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ERIC Number: ED558950
Record Type: Non-Journal
Publication Date: 2013
Pages: 110
Abstractor: As Provided
Reference Count: N/A
ISBN: 978-1-3032-8946-0
College Students' Beliefs and Values Regarding Spirituality and Religion at a Selected Great Plains University
Shuler, Brian S.
ProQuest LLC, Ed.D. Dissertation, University of South Dakota
The debate over religion and spirituality in higher education and their relevance to higher education is continual. Rockenback (2011) outlined the relevance in asserting that because religion and spirituality are part of the whole person, they are also part of the traditional value of the whole person. This traditional value of religion and spirituality as being part of the whole person has led many scholars to study religion and spirituality (Astin, Astin, & Lindholm, 2011; Buchko, 2004; Capeheart-Meningall, 2005; Fowler, 1995; Lovik, 2010; Parks, 2000; Tisdell, 2003), including college students (Astin et al., 2011; Buchko, 2004; Capeheart-Meningall, 2005; Lovik, 2010; Tisdell, 2003). As a result the implementation of practices designed to foster the spiritual development of college students has followed. The purpose of this study was to explore the relationship between students' beliefs regarding spirituality and their beliefs regarding formal religion. Analysis included the population as a whole and the demographics of class rank and religious affiliation as bases. The instrumentation used the "2007 College Students Beliefs and Values" Survey by Astin et al. (2011). The population was approximately 7,500 undergraduate students enrolled at a Great Plains university. The sample was 1,000 with 42 students participating or a 4.2% response rate. The methods of analysis were descriptive statistics, Pearson product moment correlation, and multiple linear regression. The findings of this study indicate that the students' beliefs toward spirituality are more positive than those of religiousness. Additionally, class rank showed no impact on spirituality or religiousness, while religious affiliation showed an impact on religiousness but not spirituality. The significance was that students grouped as Christian had more favorable attitudes toward formal religion than students grouped in an Other category that included atheists, agnostics, and Christians not identifying as among the major Christian religions. Lastly, religiousness and religious affiliation moderately influence spirituality. [The dissertation citations contained here are published with the permission of ProQuest LLC. Further reproduction is prohibited without permission. Copies of dissertations may be obtained by Telephone (800) 1-800-521-0600. Web page:]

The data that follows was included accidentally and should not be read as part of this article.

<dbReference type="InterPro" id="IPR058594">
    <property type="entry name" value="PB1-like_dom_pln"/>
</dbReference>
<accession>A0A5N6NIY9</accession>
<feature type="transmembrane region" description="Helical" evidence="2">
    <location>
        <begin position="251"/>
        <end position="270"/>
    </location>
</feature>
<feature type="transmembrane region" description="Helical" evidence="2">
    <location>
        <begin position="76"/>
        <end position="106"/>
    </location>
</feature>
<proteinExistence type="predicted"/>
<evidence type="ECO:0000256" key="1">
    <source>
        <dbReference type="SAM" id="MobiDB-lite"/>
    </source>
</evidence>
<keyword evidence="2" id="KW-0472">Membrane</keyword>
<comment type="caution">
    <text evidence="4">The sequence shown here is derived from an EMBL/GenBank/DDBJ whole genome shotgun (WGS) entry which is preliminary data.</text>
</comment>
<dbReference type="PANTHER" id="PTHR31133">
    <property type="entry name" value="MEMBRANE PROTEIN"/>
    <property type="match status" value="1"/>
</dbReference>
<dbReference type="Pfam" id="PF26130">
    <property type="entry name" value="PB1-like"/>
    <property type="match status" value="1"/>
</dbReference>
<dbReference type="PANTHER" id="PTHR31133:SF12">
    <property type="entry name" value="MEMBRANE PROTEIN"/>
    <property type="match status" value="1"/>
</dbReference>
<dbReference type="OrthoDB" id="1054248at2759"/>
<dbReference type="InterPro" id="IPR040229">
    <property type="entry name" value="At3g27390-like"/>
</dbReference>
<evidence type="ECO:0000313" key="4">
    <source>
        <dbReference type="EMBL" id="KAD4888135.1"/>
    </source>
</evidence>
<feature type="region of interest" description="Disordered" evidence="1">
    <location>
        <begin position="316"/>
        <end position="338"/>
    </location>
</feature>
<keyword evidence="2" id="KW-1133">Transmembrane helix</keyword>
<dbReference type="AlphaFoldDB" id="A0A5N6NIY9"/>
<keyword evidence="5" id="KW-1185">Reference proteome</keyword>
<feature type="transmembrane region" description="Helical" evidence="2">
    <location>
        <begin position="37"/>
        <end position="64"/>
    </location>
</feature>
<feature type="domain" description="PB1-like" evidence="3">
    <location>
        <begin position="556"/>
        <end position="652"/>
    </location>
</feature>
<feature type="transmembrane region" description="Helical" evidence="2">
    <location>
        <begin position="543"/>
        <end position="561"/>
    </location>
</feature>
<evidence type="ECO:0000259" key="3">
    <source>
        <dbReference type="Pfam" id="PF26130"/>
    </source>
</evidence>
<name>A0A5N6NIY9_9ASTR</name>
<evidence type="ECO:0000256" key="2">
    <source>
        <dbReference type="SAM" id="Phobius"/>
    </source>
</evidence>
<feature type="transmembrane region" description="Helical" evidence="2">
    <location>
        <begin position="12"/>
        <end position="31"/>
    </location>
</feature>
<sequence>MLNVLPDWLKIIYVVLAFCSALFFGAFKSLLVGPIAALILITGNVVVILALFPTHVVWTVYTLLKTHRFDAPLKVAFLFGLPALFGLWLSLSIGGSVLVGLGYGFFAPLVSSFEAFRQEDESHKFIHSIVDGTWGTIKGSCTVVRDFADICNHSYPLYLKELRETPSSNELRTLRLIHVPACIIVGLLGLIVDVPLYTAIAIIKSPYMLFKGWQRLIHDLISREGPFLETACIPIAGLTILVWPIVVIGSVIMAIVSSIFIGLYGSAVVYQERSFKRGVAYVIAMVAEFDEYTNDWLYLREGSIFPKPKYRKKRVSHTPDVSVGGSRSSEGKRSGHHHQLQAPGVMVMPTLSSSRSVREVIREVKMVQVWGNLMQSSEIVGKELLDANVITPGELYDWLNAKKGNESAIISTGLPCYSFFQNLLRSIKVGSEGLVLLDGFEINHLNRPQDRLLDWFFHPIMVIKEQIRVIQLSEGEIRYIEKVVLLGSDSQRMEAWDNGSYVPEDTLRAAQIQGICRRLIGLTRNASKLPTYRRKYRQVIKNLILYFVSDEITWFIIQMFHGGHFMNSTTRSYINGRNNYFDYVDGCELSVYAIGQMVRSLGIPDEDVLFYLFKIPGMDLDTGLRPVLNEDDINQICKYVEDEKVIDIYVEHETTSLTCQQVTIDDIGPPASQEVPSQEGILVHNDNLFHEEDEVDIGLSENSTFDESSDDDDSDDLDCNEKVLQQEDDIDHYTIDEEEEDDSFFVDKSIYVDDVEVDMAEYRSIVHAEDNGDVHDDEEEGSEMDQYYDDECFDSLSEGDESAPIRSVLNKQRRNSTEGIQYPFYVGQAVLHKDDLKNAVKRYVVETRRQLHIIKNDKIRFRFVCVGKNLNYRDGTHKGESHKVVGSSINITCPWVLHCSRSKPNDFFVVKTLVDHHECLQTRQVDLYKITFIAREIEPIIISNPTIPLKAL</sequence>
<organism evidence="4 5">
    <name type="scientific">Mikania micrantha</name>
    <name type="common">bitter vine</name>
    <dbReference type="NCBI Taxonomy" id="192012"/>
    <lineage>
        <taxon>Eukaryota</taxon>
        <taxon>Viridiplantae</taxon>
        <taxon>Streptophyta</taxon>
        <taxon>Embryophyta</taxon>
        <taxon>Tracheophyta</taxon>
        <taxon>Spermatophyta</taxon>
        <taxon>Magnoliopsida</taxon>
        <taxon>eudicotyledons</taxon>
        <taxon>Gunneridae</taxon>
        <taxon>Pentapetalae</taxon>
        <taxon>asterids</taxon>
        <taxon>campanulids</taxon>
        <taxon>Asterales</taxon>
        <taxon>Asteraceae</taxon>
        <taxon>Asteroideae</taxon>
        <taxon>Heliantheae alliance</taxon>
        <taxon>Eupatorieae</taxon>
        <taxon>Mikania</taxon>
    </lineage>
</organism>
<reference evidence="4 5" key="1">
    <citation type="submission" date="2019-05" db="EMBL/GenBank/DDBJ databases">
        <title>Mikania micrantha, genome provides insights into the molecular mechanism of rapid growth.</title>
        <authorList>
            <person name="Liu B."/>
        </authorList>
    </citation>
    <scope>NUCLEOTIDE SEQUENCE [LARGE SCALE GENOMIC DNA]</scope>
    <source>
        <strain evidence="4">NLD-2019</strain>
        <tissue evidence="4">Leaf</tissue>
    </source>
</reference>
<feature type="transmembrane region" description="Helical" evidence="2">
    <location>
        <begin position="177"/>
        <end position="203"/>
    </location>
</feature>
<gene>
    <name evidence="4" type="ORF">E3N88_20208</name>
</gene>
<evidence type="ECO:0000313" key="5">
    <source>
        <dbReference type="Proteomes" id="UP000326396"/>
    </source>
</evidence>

ProQuest LLC. 789 East Eisenhower Parkway, P.O. Box 1346, Ann Arbor, MI 48106. Tel: 800-521-0600; Web site:
Publication Type: Dissertations/Theses - Doctoral Dissertations
Education Level: Higher Education; Postsecondary Education
Audience: N/A
Language: English
Sponsor: N/A
Authoring Institution: N/A